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From Chris Hostetter <>
Subject Re: using MultiFieldQueryParser and WildcardQuery?
Date Fri, 19 May 2006 02:55:31 GMT

I think you may have missunderstood his question, i believe what he was
saying that his current use of MultiFieldParser will give him ...blah...
based on the input string "white hard hat"; but what he'd like to get is
hte same final query structure, but with the individual clauses being
WildCardQUeries instead of TermQueries.

I haven't looked at the internals of MultFieldQueryParser before, but if
it's a well behaved subclass of QueryParser, you should be able to
override getFieldQuery to call getWildCardQuery, and get what you want.

All of hte performance issues described below however, still apply...

: Date: Thu, 18 May 2006 21:26:40 -0400
: From: Erick Erickson <>
: Reply-To:
: To:
: Subject: Re: using MultiFieldQueryParser and WildcardQuery?
: I'm pretty sure that just submitting the query will work. You might want to
: use the QueryParser(String, Analyzer) form. Don't be put off by the fact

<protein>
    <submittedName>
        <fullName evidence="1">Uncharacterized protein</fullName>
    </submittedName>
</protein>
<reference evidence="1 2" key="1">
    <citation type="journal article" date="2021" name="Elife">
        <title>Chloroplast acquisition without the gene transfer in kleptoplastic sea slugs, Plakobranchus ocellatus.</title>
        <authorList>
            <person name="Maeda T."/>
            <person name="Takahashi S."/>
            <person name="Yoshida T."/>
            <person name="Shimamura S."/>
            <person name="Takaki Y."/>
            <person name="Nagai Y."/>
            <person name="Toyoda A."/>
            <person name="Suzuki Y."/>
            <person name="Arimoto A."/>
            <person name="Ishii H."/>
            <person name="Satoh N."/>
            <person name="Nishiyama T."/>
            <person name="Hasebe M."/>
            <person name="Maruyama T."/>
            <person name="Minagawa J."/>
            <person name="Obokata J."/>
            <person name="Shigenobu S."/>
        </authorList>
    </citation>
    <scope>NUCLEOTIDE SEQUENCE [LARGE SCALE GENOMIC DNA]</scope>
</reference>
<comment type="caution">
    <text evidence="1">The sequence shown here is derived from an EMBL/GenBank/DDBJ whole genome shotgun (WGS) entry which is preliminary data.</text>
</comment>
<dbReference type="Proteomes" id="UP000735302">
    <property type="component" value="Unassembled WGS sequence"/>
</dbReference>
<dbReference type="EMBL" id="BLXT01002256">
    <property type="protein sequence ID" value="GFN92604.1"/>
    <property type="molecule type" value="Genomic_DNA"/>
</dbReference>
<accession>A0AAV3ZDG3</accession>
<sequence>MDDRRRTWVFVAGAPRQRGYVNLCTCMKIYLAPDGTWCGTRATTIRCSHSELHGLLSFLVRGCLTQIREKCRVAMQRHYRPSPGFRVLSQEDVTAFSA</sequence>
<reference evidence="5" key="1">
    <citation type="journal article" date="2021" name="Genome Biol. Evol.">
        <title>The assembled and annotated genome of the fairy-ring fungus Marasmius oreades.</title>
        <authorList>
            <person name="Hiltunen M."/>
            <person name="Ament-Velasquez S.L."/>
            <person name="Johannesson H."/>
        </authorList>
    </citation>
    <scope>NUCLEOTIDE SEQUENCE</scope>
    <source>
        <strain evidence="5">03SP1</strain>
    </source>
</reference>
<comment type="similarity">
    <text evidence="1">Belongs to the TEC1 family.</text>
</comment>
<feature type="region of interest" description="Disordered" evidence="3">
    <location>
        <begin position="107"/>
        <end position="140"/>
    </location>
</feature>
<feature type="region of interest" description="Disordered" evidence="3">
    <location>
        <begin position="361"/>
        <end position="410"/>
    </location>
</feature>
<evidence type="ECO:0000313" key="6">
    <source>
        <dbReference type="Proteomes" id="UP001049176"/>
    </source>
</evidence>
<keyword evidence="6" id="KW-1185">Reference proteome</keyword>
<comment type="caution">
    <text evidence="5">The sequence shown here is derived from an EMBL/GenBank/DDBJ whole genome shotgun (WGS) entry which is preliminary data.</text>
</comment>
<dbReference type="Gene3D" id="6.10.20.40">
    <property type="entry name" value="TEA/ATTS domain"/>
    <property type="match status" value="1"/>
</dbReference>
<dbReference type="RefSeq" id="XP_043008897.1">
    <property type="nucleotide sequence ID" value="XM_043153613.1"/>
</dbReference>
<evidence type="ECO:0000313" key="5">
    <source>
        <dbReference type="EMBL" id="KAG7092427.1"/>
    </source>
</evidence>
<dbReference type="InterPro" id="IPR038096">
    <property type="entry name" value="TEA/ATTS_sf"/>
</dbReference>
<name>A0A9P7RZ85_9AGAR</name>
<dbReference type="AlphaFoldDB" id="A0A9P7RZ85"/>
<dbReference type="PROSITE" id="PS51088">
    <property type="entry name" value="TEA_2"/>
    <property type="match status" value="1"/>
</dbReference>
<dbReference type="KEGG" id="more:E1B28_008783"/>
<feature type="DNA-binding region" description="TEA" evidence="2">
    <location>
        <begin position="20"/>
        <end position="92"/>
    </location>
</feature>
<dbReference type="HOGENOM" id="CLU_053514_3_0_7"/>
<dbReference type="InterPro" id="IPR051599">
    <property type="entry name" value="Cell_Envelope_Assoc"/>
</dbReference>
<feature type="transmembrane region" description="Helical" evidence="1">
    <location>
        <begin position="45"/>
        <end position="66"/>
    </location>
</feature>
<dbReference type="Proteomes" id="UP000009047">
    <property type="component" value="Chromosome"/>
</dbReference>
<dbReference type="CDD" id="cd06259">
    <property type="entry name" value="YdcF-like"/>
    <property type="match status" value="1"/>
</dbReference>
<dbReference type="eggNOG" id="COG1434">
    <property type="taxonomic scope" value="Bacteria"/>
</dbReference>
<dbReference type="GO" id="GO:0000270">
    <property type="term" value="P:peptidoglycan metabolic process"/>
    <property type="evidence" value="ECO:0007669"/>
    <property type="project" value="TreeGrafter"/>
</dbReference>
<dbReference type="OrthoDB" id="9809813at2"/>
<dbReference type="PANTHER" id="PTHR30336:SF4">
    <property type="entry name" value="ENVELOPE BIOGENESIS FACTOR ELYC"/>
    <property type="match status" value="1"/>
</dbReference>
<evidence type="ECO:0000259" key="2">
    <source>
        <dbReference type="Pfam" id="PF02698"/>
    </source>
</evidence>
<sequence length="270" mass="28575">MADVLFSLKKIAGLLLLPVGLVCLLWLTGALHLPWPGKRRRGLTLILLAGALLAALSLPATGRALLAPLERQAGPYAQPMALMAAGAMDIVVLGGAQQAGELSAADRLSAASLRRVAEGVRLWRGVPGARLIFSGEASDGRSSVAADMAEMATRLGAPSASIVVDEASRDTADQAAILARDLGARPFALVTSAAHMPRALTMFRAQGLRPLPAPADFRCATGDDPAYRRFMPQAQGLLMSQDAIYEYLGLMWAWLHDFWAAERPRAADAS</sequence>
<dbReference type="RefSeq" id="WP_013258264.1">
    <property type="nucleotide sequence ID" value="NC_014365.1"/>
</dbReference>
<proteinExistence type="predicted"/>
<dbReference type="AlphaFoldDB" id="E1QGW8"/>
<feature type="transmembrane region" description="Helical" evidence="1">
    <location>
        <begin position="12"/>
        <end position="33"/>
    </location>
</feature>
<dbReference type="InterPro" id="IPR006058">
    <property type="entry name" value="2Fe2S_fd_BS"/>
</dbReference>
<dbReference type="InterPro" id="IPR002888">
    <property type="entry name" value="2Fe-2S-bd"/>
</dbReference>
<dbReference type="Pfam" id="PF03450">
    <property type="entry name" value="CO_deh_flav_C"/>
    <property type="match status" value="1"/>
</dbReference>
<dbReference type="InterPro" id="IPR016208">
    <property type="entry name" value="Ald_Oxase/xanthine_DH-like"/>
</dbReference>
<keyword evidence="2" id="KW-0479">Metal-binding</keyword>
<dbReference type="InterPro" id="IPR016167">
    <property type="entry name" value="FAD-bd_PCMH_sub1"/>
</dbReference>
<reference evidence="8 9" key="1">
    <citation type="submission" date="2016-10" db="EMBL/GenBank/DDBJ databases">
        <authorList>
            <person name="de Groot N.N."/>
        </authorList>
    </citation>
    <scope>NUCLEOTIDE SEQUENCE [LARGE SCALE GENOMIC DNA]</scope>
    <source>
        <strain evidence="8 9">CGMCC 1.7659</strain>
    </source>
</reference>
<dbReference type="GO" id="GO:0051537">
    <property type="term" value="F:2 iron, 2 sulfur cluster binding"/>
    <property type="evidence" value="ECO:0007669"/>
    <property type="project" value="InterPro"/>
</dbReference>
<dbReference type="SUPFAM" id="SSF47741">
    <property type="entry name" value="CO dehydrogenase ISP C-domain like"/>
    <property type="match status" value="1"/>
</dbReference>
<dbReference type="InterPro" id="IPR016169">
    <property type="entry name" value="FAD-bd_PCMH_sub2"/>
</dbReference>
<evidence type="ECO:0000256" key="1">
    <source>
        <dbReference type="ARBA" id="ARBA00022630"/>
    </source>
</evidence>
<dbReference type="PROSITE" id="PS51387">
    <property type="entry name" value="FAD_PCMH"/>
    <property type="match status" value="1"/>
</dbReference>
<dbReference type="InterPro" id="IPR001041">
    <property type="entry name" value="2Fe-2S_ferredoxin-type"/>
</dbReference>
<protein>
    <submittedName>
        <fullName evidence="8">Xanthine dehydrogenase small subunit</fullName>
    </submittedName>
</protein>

: that the String is the "default field", it doesn't make any difference given
: that you qualify each term with the field. In fact, you can even use a
: PerFieldAnalyzerWrapper for the Analyzer and have different analyzers for
: each field "for free".
: That said, I really doubt you want to do this if you have much data. I fear
: you'll get a TooManyClauses exception. Lucene In Action describes the why of
: this, and "the guys" gave me a great service in the thread titled "I just
: don't get wildcards at all". The short form is that if you have more than
: 1024 terms that could be part of this query, you'll get this exception. You
: can bump the maximum number of clauses allowed, but that's a solution I'm
: leery as I'm sure it'll break sometime, probably just after I release it to
: my customers <G>.
: The solution I used was to subclass QueryParser and override the wildcard
: (and prefix and etc.) methods and return a ConstanScoreQuery with a Filter.
: The filter is built up by using a WildcardTermEnum. This may or may not work
: in your case, it depends on the characteristics of your data and query and
: response time expectations.
: Another approach is to use clever indexing. That is, when you index, overlay
: (see the synonyms discussion in LIA) index whiter, white, whit, whi, wh, w
: in the same position. Then you never have to search for a wildcard, you can
: just search for white and hit white and whiter.
: Anyway, I really recommend both LIA and the thread above, as well as
: searching the archives for wildcards.
: Best
: Erick


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